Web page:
The key for the health of the unit is MaxHealth. We also want to use Health, so the pillar does not spawn with less HP than the new maximum. (That we're setting with MaxHealth)

We will add these two keys inside the Defense table we just wrote, along with the required value.

UnitBlueprint {
	Merge = true,
	BlueprintId = 'uel0202',
	Defense = {
		Health = 9999,
		MaxHealth = 9999,
	},
}

That's one change down. I’m going to make another. Let's change the rate of fire of the pillar’s gun to fire at 600 shots a minute.
Weapons can fire once per “tick” and the game runs at 10 ticks a second. That’s 10 shots a second.

Weapons in FAF are complex, and thus use more complicated code.
We can see that the “RateOfFire” key we need to write is in the “Weapon” table. Let's add them both in now.

UnitBlueprint {
	Merge = true,
	BlueprintId = 'uel0202',
	Defense = {
		Health = 9999,
		MaxHealth = 9999,
	},
	Weapon = {
		[1] = {
		RateOfFire = 10,
		},
	},
}

We want to change the statistics for the pillar’s first weapon. It’s also the only weapon, but we still need to mention that. That's why the weapon section requires more brackets and etc, than the health. If the vehicle has 2 weapons you would just make another item. Like the following:

Weapon = {
	[1] = {
	   RateOfFire = 5,
	},
	[2] = {
	   RateOfFire = 2,
	},
},

Make sure that the closing bracket for your tables is followed by a comma.

Doing something like this is referred to as an Array, which typically starts at 0 in most other programming languages. We need to list our weapons inside an array, and have done so for our examples. Let's move on for now.

With our simple block of code, the pillar now has 9999 health, and fires it’s gun at 600 shots per minute. Finally, let's add a new description to the unit. This key does not need a table.

UnitBlueprint {
	Merge = true,
	BlueprintId = 'uel0202',
	Description = 'Finally faf is balanced',
	Defense = {
		Health = 9999,
		MaxHealth = 9999,
	},
	Weapon = {
		[1] = {
		RateOfFire = 10,
		},
	},
}

I've put this in before the tables because it looks neat. Typically, and outside of the first couple of lines; tables and keys are organised in alphabetical order. It helps a lot when your blueprint files are 100 lines long.

The description should probably be something along the lines of “Modified Heavy Tank” so it makes more sense in game. This is just an example of what a key looks like without needing to be inside of a table.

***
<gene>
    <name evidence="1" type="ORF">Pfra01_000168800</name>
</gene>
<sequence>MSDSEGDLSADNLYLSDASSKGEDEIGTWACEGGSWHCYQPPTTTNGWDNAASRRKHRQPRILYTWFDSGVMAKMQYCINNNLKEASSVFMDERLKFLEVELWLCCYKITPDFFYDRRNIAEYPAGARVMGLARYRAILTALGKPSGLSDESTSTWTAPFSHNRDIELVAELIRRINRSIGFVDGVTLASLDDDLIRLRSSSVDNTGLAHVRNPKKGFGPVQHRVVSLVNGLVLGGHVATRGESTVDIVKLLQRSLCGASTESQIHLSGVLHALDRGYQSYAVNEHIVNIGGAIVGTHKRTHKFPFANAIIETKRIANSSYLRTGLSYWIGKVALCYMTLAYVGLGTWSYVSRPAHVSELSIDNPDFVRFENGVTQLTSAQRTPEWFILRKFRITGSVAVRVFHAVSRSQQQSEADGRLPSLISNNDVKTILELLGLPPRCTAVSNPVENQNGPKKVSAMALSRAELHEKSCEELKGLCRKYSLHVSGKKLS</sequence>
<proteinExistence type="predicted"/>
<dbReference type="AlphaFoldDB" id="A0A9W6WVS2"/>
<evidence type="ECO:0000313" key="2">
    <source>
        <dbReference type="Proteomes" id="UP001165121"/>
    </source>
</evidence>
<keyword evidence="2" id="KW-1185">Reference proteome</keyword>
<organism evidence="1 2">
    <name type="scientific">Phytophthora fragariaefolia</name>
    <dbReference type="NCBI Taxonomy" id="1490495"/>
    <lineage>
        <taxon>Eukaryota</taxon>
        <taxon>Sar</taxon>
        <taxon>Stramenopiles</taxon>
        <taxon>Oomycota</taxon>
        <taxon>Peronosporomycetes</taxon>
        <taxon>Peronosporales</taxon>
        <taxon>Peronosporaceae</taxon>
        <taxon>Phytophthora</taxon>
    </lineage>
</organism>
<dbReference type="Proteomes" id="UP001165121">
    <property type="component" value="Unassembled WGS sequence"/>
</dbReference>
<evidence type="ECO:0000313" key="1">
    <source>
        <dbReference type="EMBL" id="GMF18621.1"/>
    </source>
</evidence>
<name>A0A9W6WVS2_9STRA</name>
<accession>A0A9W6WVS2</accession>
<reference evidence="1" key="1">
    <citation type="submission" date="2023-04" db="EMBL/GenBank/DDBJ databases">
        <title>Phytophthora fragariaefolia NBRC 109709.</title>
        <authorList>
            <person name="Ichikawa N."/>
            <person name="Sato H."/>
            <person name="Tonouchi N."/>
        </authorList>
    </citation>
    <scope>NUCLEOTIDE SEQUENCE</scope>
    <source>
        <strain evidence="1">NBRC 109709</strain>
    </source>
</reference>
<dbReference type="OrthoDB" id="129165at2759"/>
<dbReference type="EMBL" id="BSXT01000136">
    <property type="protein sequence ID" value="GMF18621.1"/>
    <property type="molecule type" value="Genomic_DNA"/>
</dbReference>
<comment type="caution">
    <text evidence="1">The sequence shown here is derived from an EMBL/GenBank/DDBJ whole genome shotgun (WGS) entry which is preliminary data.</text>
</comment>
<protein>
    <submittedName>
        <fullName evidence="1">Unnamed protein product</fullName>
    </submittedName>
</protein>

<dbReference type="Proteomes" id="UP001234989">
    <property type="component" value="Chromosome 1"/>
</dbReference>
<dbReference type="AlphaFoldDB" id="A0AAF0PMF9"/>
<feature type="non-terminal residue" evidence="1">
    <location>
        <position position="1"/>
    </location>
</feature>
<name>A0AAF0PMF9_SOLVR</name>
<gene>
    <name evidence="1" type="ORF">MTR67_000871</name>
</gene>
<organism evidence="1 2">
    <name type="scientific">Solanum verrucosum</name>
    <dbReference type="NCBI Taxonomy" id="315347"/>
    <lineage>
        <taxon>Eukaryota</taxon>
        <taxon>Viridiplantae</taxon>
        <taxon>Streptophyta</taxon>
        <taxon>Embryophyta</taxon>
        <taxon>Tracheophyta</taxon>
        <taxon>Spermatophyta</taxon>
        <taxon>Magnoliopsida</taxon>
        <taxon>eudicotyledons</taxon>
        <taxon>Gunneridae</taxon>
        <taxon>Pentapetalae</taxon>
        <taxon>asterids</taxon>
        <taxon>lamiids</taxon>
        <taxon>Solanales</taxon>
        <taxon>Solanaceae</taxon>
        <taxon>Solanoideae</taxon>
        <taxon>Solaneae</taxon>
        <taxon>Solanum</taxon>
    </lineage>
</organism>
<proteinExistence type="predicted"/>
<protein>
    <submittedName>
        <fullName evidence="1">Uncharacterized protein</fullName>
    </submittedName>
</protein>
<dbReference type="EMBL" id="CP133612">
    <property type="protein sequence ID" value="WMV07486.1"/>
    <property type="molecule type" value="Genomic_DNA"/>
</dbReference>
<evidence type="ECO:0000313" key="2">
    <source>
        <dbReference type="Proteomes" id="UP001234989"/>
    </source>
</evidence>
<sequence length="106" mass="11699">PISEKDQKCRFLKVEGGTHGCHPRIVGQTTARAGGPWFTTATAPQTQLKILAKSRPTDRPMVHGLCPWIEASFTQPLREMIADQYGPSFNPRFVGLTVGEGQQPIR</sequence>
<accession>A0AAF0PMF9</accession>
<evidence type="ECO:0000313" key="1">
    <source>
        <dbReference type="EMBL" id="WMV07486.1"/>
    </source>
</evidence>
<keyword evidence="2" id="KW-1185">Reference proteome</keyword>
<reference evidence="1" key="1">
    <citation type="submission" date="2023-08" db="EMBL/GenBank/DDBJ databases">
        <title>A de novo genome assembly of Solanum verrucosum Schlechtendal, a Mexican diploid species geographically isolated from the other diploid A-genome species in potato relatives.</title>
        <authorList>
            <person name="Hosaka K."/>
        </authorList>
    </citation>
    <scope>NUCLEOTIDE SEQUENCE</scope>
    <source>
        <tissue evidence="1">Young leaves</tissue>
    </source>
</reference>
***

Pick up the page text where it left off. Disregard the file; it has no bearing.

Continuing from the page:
Testing a mod

You don’t need to upload a mod to the faf vault in order to test to see if your mod works, and to be honest. Most people would rather the vault not be spammed with single stat changes.

Please see: https://forum.faforever.com/topic/671/how-to-test-a-mod-offline-locally

With any luck, your mod should now be able to work ingame. If not, you might need to go back and check to see if everything is written properly. Check your upper/lower case, and your commas/apostrophes. Feel free to look at other mods for comparison if you need, but don’t steal their work!

alt text

Eat your heart out, balance team.

0

"R is for Cybran, who were originally named the 'Reclaimers' in early development."

Actually, the faction was known as "Recyclers"

This is very good info, I learned a little. I knew most of this already just by peeping other people's mods and copying the way they did things. It's definitely nice to have a formal explanation here. I never did figure folders out. It turns out, from reading this, that they just don't matter.

UPDATE: I am informed that folders don't matter for blueprint files, but they can matter for other things that you might put in a mod, like functions.

0

@arma473 said in [Guide] Creating a basic balance mod with a merge blueprint.:

Actually, the faction was known as "Recyclers"

Fixed, thanks!

0

Any idea how to use the unit's current stats in a formula? For instance, if I want to double the Pillar's rate of fire, I'd want to write something like

Weapon = {
    [1] = {
        RateOfFire = RateOfFire * 2,
    }
}

Of course, I've tested it written like that but it doesn't seem to work. Would it even be possible?

0

Blueprints are loaded and registered BEFORE the game begins - so there is no functionality for modifying them once the game has begun.

1

@old_junk